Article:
Remove the wires connected to the thermal fuse, set your multimeter to continuity mode, and press the multimeter’s probes against the fuse’s terminals. If you hear a continuous beep, the thermal fuse is ok. If not, you’ll need to replace it.

4. Tripped thermal cutoff

Unlike the thermal fuse, if the thermal cutoff trips, your Kenmore dryer will likely still run but won’t heat. The thermal cutoff is a safety device that stops your dryer from overheating. Once tripped, a thermal cutoff will need replacing—it cannot be reset.

The thermal cutoff is typically located near the heating element on electric models and the air inlet duct on gas models. You can access it by unplugging your appliance and removing the top and front panels of your dryer. Disconnect the wires from the thermal cutoff and test it for continuity with a multimeter set to continuity mode.

If the multimeter beeps, it has continuity and is ok. If it doesn’t beep, it will need replacing.

5. Faulty high-limit thermostat

Unlike the thermal fuse and thermal cutoff, the high-limit thermostat automatically resets after it trips. This safety device monitors the temperature inside the dryer near the heat source. While it can reset on its own, if it is faulty, your dryer won’t heat.

To test it, follow these steps:

  1. Disconnect the power to your dryer.
  2. Remove the screws beneath the lint trap, and then the dryer’s top and front panels.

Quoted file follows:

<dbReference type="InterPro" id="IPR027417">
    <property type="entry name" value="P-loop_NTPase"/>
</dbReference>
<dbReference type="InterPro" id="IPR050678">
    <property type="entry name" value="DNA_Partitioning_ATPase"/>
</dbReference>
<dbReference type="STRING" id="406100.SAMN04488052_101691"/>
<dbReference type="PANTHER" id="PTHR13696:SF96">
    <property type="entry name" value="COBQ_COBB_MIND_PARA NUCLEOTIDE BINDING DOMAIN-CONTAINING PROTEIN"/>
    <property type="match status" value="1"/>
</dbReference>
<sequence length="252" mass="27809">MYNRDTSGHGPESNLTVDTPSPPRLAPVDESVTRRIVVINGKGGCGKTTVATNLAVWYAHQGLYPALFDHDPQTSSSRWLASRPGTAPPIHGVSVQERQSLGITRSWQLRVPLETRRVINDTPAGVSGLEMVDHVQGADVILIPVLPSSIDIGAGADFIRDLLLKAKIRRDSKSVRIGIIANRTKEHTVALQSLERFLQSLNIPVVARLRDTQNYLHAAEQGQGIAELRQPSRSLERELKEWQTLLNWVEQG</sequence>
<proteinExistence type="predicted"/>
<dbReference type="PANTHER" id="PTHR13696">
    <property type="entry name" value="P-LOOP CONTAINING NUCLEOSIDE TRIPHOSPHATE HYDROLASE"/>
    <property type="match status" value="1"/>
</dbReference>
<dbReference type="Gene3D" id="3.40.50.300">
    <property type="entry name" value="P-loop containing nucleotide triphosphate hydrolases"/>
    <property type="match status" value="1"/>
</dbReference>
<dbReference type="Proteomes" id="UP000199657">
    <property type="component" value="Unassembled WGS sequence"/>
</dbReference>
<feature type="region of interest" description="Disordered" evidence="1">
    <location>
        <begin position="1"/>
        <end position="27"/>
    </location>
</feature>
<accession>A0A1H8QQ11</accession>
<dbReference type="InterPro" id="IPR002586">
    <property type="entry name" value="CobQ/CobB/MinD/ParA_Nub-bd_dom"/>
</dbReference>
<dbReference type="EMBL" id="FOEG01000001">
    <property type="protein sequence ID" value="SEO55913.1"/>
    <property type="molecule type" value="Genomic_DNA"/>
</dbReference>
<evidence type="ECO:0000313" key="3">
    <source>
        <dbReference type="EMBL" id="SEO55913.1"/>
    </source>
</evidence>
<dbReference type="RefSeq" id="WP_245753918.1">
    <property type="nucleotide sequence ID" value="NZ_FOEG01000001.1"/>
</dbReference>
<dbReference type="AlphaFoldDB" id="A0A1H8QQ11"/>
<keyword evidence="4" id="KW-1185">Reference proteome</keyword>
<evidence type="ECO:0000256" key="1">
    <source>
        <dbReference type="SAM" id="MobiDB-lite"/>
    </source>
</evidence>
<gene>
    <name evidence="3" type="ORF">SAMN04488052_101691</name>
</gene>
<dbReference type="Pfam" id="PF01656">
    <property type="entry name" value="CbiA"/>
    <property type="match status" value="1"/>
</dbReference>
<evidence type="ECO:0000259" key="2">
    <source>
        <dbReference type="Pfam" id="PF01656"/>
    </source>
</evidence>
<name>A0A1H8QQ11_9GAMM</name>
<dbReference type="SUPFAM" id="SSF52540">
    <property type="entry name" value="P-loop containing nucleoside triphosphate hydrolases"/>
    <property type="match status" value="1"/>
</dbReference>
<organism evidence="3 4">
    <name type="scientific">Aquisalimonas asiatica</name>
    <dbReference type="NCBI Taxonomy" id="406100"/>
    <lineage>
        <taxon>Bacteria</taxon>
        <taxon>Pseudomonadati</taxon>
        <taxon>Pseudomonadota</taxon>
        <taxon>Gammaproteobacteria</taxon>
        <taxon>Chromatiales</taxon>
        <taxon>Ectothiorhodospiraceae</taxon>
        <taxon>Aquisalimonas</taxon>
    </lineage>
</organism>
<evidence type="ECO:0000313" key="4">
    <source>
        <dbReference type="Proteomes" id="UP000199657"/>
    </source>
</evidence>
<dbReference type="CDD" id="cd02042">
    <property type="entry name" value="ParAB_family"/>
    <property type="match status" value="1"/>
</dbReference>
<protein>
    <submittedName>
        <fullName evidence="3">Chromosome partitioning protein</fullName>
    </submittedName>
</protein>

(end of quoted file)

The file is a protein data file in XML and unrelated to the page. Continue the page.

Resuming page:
3. Locate the high-limit thermostat near the heating element and disconnect its wires.
  4. Test it for continuity using a multimeter set to continuity mode.
  5. If the reading shows no continuity or infinite resistance, the high-limit thermostat is faulty and needs replacing.

6. Faulty cycling thermostat

The cycling thermostat regulates the temperature in the dryer by cycling the heat on and off. It’s typically located at the back of gas and electric Kenmore dryers, behind the back panel. If it’s faulty, the dryer won’t heat but may still run.

To check if it’s faulty, follow these steps:

  1. Unplug the dryer.
  2. Remove the back panel on your dryer.
  3. Locate the cycling thermostat behind the back panel and disconnect its wires.
  4. Test it with a multimeter set to continuity mode.

If you don’t hear a continuous beep, it will need replacing.

7. Faulty ignition system

If your Kenmore dryer is a gas model, there might be an issue with the ignition system causing the dryer not to heat, yet it still runs. The ignition system ignites the gas to create the flame and heat that dries your clothes.

There are several different components that make up the ignition system, including the igniter, gas valves, flame sensor, and solenoid coils. Here’s how to check them:

  1. Unplug the dryer.
  2. Remove the front or back panel to access the ignition system.
  3. Inspect the igniter, gas valves, flame sensor, and solenoid coils for signs of damage.
  4. Disconnect the wires and test each component one by one using a multimeter set to ohms.
  5. Replace any damaged components or those that don’t have continuity.